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Monday » February 12 » 2007

Dawson killer's gun spikes in popularity

Glen McGregor
CanWest News Service; Ottawa Citizen

Saturday, February 10, 2007

OTTAWA - On the morning after the Dawson College shootings in Montreal, the country awoke to images of gunman Kimveer Gill photographed in sinister poses with the futuristic black rifle used in his rampage.

For many Canadians, it was the first they had seen or heard of the Beretta CX4 Storm, a sleek, 9-mm, semi-automatic carbine that had entered the Canadian market only two years earlier.

But for some who saw them, the pictures - disseminated on TV, in newspapers and across the Internet - were more than just a glimpse into a broken mind: they were a sales pitch.

Data obtained by the Ottawa Citizen from the federal gun registry shows that new registrations of the Beretta CX4 Storm nearly tripled after the Sept. 13 shootings.

In the month after the attack, 46 Storms were registered to individual owners across the country, compared with the 16 registered in the month before.

The sudden rise in registrations was no statistical blip. In the month following Sept. 13, 2005 - the year before the shooting - only nine Storms were registered by individuals.

In fact, in no month since the gun went on sale had so many Canadians acquired the gun.

The immediate reaction to Dawson, it appears, was a rush to buy the gun that the shooting suddenly made infamous.

One of those 46 guns was registered by someone in Laval, Que., the community in which 18-year-old Anastasia De Sousa lived before she was shot to death by Gill. (Gun owners' names and addresses are protected by privacy law and were not included in the registry data provided to the Ottawa Citizen, but the information includes the first two characters of the owner's postal code, allowing approximate location. The data can be searched at .)

The surge in Storm registrations seems a macabre reaction to the Dawson shooting, but one that shows just how sensitive firearm owners are to incidents that could affect the legal status of their guns.

They speculate that the spike in registrations was caused by potential buyers rushing to buy the rifle out of fear that sales would be banned in response to the Dawson incident.

Their fears might be justified. Just as Marc Lepine's mass-shooting spree at Ecole Polytechnique led to an overhaul of Canada's gun laws, the Dawson shooting has stirred a new round of debate and put the Beretta CX4 Storm and other semi-automatic rifles in the regulatory crosshairs.

That leaves the future legal status of the gun Gill used to murder De Sousa and injure 11 others uncertain.

The manufacturer of the Storm, Beretta USA, describes the carbine as a "sporting or personal defence firearm ideal for professional use by police forces." It looks militaristic, with its black polymer body, pistol grip and rugged accessories.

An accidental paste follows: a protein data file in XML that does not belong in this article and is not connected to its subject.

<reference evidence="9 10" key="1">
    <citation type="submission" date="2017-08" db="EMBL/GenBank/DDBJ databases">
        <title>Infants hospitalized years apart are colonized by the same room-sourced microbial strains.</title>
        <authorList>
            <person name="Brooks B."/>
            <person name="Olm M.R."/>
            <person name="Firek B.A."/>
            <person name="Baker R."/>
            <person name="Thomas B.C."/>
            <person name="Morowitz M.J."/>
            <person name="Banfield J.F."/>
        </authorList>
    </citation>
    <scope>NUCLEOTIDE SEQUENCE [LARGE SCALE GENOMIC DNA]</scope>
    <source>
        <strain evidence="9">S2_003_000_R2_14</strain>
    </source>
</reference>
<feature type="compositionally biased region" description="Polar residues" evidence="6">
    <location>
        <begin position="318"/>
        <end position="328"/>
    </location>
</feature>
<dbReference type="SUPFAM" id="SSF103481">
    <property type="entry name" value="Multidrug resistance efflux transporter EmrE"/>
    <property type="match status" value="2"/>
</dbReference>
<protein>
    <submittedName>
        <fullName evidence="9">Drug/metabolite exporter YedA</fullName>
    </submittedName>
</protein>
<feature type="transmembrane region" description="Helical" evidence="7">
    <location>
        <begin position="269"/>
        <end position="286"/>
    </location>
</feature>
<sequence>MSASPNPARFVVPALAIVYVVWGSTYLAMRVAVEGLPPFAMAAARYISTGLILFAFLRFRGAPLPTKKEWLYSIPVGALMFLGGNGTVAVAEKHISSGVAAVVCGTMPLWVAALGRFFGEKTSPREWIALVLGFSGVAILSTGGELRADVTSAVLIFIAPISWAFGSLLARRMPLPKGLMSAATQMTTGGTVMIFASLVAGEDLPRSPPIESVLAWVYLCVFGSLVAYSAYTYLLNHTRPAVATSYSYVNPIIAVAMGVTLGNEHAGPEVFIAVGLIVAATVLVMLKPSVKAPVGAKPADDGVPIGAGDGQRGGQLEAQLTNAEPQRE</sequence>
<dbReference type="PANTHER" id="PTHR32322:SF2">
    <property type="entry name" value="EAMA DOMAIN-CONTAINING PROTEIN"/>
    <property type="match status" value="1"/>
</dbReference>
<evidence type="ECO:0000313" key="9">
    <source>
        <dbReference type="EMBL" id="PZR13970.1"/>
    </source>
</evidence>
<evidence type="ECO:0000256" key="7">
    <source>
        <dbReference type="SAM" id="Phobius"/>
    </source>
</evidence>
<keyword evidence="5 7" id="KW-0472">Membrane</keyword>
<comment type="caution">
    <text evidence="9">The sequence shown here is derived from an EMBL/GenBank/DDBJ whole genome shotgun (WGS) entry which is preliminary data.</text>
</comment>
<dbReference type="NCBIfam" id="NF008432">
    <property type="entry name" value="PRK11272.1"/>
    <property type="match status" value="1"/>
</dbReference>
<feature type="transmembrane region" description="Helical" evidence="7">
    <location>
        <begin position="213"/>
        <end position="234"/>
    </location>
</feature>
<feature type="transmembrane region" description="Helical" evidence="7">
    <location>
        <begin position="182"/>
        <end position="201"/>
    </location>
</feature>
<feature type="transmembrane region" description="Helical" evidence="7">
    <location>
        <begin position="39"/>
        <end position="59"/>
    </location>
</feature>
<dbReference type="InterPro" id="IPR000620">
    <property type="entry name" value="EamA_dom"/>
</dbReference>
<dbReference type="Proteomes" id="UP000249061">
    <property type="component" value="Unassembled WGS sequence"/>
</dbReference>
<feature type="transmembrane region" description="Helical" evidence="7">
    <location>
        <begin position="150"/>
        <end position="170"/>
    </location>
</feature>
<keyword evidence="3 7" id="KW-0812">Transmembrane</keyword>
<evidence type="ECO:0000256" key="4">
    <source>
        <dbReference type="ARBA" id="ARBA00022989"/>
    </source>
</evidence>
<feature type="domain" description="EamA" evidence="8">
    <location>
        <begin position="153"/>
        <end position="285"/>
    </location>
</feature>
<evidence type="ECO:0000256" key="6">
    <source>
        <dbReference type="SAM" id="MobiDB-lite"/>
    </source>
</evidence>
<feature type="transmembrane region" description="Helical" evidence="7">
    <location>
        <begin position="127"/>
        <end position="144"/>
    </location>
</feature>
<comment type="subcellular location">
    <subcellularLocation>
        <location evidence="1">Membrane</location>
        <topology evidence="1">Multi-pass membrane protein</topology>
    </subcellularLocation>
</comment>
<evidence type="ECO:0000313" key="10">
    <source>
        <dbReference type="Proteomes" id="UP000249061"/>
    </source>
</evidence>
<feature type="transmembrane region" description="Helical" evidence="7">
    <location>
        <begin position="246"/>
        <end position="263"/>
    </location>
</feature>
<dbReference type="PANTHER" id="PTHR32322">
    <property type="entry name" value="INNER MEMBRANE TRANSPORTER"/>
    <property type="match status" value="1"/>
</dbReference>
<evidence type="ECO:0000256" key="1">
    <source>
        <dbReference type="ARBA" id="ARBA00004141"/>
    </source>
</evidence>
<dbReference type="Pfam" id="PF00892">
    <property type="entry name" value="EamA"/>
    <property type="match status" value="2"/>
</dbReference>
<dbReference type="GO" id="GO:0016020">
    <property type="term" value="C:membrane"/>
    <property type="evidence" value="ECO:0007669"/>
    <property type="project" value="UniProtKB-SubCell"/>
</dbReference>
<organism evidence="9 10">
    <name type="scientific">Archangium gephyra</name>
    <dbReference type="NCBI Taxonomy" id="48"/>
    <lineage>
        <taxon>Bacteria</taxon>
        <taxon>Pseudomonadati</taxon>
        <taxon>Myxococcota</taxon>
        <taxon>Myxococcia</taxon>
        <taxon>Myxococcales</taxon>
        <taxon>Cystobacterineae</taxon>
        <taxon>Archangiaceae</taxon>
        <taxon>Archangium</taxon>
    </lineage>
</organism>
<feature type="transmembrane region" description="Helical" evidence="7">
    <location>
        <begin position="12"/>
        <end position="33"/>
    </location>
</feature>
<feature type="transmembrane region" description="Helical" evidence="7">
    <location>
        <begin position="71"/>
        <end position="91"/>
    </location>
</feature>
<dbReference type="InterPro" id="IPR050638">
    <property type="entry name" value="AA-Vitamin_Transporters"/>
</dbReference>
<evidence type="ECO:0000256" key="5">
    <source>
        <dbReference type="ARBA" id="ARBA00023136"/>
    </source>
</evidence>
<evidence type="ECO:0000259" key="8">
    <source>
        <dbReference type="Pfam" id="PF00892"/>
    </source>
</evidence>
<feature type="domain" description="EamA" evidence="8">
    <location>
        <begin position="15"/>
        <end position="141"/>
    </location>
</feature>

As ominous as it may appear, under current Canadian law, the Storm is classified only as a restricted weapon. It can be legally owned by anyone with a restricted-class licence.

But the law places certain conditions on its use. Restricted firearms cannot be used for hunting, and a permit must be issued to transport the weapon to a shooting range - the only place it can be legally fired.

Like all semi-automatic rifles, the Beretta Storm can fire multiple shots without manually reloading. But it is not a machine-gun or a fully automatic rifle; holding down the trigger will not shoot a stream of bullets. The trigger must be pulled and released for each shot.

But, because it automatically places a cartridge into the chamber, it is easier to fire more shots faster than with a bolt-action or level-action rifle that has to be cocked between shots.

It's a common misconception among non-gun owners that all semi-automatic rifles are illegal. In fact, the vast majority are considered legal for hunting and require only the basic Possession and Acquisition Licence (PAL) to buy.

Currently, there are more than 720,000 semi-automatic rifles registered in Canada, and only 25,000 of those are restricted or prohibited.

The Storm is classified as restricted only because of its barrel length, based on the theory that a shorter gun is easier to conceal and wield in close-quarters - qualities not required for hunting.

In 1991, new rules created in response to the Polytechnique massacre limited the size of magazines for semi-automatic rifles to five rounds. That means the gun must be reloaded with another magazine after firing five shots. Magazines for handguns were limited to 10 rounds.

But the Beretta Storm falls into a grey zone. Because it fires 9-mm pistol ammunition, it is compatible with the 10-round magazines made for a popular type of Beretta handgun.

De Sousa's mother, Louise, said the coroner told her Anastasia was shot nine times with the Beretta. That means Gill may have fired nine shots into her from a single, 10-round pistol magazine - without having to reload. (More details of the shooting will be known when police release their report, expected at the end of March.)

The unknowable factor in the Dawson College case is whether the casualty toll would have been lower or higher had Gill used a different weapon.

De Sousa's mother said she wants the "horrible" rifle banned outright. "If you're not in the army, why would you use it?" she said. "It can't even be used for hunting. Why should he have it?"

Ottawa Citizen
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